Some churches really need to bring back the concept of elders and deacons. (See the story in Acts 7 on the choosing of Stephen for the nuances.) Some elders are on the church board for the wrong reasons, like, for example, their wives talked them into it. Some elders truly “represent” the congregation in a democratic sense, while others see themselves as a sub-priestly class of elite members. Again, another comment received this week; “…as I think you sense, the leadership there is like a team of soldiers walking through enemy territory with the rank and file members and adherents being ‘the enemy!’ It feels as if there are the leaders and then there are the rest of us — the leaders being a select group of others who think alike and run the show.” Which brings us to…

5. What about Church leaders who will look you right in the eye and lie through their teeth? Is that ever justified?

The conversation my wife had revealed a number of statements which, at the very least, were absolute non sequiturs. They told her that she was unfit to lead because people in the congregation didn’t know her, yet just three weeks before that, I had to ask four different people to find out the name of the woman who had led worship that week. My wife was baptized there. Our children were dedicated there. Her husband served on paid staff there for four years. And nobody knows her? Maybe what this is all about is really…

6. Is the elders’ board of a church really where the heart of ministry is taking place? Or even in touch with the real ministry happening?

I doubt that. In fact, if you really want to see corporate life change (aka spiritual formation) take place and they ask you to serve on an administrative board, run as fast you can in the other direction. “Run, Forrest, run!” Just wanting to serve on one of these boards is like wanting to run for public office. And being involved in service is just as political, where you do everything you can to keep your reputation ahead of actual service. And just as in politics, these people will do everything they can to keep people off the stage who might, through raw authenticity and transparency, challenge their carefully developed status quo. People like that are, simply put, a threat. This is not where organic leadership is taking place. Which bring us to…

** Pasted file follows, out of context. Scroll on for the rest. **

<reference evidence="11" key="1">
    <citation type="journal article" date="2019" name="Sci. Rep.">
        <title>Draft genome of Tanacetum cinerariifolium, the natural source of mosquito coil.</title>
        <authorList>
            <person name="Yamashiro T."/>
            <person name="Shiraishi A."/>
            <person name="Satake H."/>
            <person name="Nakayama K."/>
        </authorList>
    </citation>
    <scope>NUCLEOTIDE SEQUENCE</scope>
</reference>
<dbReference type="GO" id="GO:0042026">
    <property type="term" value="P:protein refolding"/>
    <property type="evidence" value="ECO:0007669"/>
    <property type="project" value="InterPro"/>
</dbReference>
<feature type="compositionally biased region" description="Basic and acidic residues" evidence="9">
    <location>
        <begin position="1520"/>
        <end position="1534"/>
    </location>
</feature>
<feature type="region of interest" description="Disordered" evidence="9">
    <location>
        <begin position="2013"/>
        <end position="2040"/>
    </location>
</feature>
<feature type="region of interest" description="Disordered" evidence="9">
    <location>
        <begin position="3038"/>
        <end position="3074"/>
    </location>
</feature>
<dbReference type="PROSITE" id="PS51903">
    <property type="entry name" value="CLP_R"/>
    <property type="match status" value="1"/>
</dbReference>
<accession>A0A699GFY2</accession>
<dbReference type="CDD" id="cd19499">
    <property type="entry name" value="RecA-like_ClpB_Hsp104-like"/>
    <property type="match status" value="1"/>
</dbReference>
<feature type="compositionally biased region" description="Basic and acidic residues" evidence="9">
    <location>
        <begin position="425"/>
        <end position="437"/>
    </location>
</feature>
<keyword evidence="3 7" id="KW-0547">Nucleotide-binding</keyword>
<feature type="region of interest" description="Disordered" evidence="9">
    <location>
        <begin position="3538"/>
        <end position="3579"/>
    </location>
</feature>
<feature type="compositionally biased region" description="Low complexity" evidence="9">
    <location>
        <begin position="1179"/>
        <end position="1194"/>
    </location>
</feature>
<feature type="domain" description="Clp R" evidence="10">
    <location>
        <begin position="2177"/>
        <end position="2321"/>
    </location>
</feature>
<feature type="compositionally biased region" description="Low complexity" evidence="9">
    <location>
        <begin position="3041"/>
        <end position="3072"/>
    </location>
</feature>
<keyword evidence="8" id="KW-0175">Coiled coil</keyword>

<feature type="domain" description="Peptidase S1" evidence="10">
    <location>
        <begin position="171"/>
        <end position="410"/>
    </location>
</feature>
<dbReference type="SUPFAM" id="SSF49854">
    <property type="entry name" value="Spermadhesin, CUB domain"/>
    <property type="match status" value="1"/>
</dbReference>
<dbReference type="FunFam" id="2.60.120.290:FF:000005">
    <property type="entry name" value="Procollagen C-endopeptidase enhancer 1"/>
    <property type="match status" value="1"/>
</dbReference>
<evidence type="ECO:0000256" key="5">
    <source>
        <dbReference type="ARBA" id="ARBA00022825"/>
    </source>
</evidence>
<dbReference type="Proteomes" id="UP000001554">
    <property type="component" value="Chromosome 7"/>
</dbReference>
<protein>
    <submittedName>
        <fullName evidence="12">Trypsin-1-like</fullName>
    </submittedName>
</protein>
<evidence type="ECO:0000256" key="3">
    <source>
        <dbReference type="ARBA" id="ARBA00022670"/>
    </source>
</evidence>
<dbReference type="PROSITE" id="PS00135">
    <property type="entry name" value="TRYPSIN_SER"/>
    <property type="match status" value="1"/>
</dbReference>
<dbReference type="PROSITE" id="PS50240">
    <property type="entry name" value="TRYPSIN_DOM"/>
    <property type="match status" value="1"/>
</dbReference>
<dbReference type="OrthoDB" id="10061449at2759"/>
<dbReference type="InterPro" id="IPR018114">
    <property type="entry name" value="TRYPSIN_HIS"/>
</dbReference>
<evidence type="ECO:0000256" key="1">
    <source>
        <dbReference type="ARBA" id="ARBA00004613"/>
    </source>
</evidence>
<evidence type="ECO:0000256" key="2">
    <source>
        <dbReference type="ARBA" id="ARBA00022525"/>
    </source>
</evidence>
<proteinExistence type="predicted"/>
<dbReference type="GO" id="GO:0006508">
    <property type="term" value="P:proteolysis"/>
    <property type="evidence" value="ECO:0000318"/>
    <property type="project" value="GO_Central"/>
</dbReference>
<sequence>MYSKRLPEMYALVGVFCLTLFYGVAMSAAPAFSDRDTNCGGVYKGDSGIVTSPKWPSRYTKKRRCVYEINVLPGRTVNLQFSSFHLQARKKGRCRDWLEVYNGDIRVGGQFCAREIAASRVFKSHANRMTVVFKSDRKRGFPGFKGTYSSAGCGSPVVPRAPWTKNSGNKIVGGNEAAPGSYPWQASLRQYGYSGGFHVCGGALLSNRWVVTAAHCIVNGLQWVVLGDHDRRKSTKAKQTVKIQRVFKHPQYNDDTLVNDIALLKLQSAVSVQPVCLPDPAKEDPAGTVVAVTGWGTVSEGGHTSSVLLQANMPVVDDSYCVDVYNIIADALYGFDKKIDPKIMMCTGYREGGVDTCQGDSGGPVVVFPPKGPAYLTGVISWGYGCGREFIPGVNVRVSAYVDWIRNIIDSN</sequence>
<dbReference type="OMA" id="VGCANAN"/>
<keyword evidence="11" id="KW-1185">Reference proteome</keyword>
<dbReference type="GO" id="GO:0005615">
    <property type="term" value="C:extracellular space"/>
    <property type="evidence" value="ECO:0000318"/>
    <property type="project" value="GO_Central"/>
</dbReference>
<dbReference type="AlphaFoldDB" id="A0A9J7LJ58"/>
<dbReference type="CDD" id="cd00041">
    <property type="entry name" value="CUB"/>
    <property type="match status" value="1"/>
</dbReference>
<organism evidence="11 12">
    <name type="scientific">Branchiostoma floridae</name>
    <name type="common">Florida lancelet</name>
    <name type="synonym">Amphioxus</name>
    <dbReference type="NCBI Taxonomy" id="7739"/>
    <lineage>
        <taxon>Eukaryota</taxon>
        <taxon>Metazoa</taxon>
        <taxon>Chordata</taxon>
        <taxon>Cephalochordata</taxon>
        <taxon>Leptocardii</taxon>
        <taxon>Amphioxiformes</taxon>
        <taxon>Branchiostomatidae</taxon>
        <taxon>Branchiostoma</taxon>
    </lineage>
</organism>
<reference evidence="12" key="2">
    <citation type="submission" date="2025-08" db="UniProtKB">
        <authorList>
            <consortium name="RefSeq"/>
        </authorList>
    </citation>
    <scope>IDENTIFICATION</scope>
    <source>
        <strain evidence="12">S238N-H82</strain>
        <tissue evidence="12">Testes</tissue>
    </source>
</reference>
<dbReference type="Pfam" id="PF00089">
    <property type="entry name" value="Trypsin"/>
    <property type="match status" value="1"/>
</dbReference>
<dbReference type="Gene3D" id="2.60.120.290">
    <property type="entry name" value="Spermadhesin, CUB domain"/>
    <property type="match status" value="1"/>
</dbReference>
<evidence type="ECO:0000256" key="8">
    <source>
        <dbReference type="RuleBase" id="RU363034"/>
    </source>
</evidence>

7. Do people in your church get hurt or wounded or abused?

My wife was told that placing herself in profile ministry meant she was leaving herself open to hurt. Was this an admission on their part that this is a church that hurts people? The church leadership should bear ultimate responsibility for any hurting, wounding or abusing that takes place within their province. Furthermore they should be strive to make their church a place of healing; a place of grace. Decisions taken at the board level which are simply leading to further hurt should be considered a worst-case scenario. But this is likely to happen because…

8. Can a church leader be doing “the Lord’s work” and at the same time be about “the Devil’s business?”

Absolutely. People are flawed. They are going to get caught up in what “may seem right,” but actually take perverse delight in stabbing someone and then twisting the knife. Any high school student who has studied Shakespeare knows enough about human nature to know that these personality types are out there. As Mark Antony says, “These are honorable men.”  It’s all about building their kingdom and especially their desire for power and control. So the obvious question is…

9. Why do we keep coming back?